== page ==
My prime reasons for getting the Disco were the ability to carry quite a weight within the vehicle and the ability to tow up to 3.5 tonnes. The air suspension came next, the excellent V6 diesel after that, quietness, comfort, fuel economy, looks and price followed. To this day I do worry a bit about the distance between dealerships so let us hope I don't need one in a hurry.

So far the Disco has lived up to my expectations, just as I think the Landcruiser that I thought of getting possibly would have too. The only reason I didn't consider a Patrol was the horror stories with the 3.0L engine and that's all we could buy at the time.

Time will tell and I'm quite happy to compare notes with anyone. I'm completey over the "my car is better than your car" stuff that you sometimes see here. I started a post about the poor fuel economy I got with the hired Patrol and some people took great offense to it. All I was trying to find out was whether this was normal. I didn't criticise the vehicle in any way, other than to mention a weird front-end bounce that happened a couple of times, and boy did I cop it.

As I said, it would be good to catch up and try a few things to see what the Disco can do.


FollowupID: 507558

Follow Up By: Robin Miller - Thursday, Jun 14, 2007 at 14:44

Thursday, Jun 14, 2007 at 14:44
Thanks Russ , I'll follow your experiences. There is an outside chance that I will be in your situation within a Year.

On paper they read well as does D4D and until recently sort of didn't consider much because of their weight , and was a little surprised to find that more basic models actually weigh less than my GU. As you note they have acceptable power and can apparently get sub 10lt /100km cruising.

I see you have fixed up the small tank weakness.

If going down that path it would be a hard descision for me to decide between traction controls as opposed to aftermarket locks, as well as auto / 6 speed.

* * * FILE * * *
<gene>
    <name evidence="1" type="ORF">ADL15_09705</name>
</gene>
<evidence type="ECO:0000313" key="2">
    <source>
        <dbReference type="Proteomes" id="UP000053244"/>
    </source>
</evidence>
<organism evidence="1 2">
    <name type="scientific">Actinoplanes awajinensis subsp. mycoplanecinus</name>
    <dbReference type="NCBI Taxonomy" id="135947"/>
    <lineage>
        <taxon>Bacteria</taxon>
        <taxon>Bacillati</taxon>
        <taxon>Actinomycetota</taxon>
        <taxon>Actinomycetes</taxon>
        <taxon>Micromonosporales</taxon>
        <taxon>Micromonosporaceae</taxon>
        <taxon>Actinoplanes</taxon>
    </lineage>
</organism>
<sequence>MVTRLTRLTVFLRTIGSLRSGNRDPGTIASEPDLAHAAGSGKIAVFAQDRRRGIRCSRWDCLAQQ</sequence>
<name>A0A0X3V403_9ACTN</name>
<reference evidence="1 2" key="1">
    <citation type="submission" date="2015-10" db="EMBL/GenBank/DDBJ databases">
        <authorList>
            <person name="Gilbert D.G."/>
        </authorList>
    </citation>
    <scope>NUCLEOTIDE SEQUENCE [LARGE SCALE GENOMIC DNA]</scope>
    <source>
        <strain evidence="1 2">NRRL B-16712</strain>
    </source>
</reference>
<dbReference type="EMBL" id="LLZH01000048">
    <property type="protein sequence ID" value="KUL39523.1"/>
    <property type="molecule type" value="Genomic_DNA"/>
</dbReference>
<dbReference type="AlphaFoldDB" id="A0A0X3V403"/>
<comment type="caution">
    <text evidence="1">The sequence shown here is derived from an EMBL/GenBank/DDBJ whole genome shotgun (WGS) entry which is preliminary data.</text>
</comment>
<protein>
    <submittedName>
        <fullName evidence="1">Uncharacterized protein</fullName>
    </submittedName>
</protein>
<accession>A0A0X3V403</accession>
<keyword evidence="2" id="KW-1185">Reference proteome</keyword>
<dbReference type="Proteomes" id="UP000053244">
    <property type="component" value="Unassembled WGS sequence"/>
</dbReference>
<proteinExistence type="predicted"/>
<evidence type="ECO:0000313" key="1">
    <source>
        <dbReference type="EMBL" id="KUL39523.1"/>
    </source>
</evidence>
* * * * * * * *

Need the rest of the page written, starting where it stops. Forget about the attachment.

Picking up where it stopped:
Robin Miller

P.S. Note your comments elsewhere about internal size compared to D4D
Robin Miller

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Follow Up By: Russ n Sue - Thursday, Jun 14, 2007 at 15:01

Thursday, Jun 14, 2007 at 15:01

rear locking diff can be fitted as a factory option for just $1000.00 in the Disco. It cannot be retro-fitted and I regret not having ordered that option when we got our vehicle. At the time, our vehicle was on the ship and on it's way to Fremantle if we took it as-is. If we ordered the diff lock it would have added another four months to delivery time. Having said that, I still haven't been in a situation where I might have engaged a locking diff.

I can thoroughly recommend the auto box in the disco. It is as smooth as silk and apparently very strong.


FollowupID: 507574

Reply By: Member - Tom V (WA) - Thursday, Jun 14, 2007 at 13:42

Thursday, Jun 14, 2007 at 13:42
Russ n Sue
Inclined to agree, thats why I purchased a, VX model D4D prado, with traction control, stability control & all the other electronic thingys. cheers Tom
AnswerID: 246759

Follow Up By: Russ n Sue - Thursday, Jun 14, 2007 at 14:24

Thursday, Jun 14, 2007 at 14:24
G'day Tom,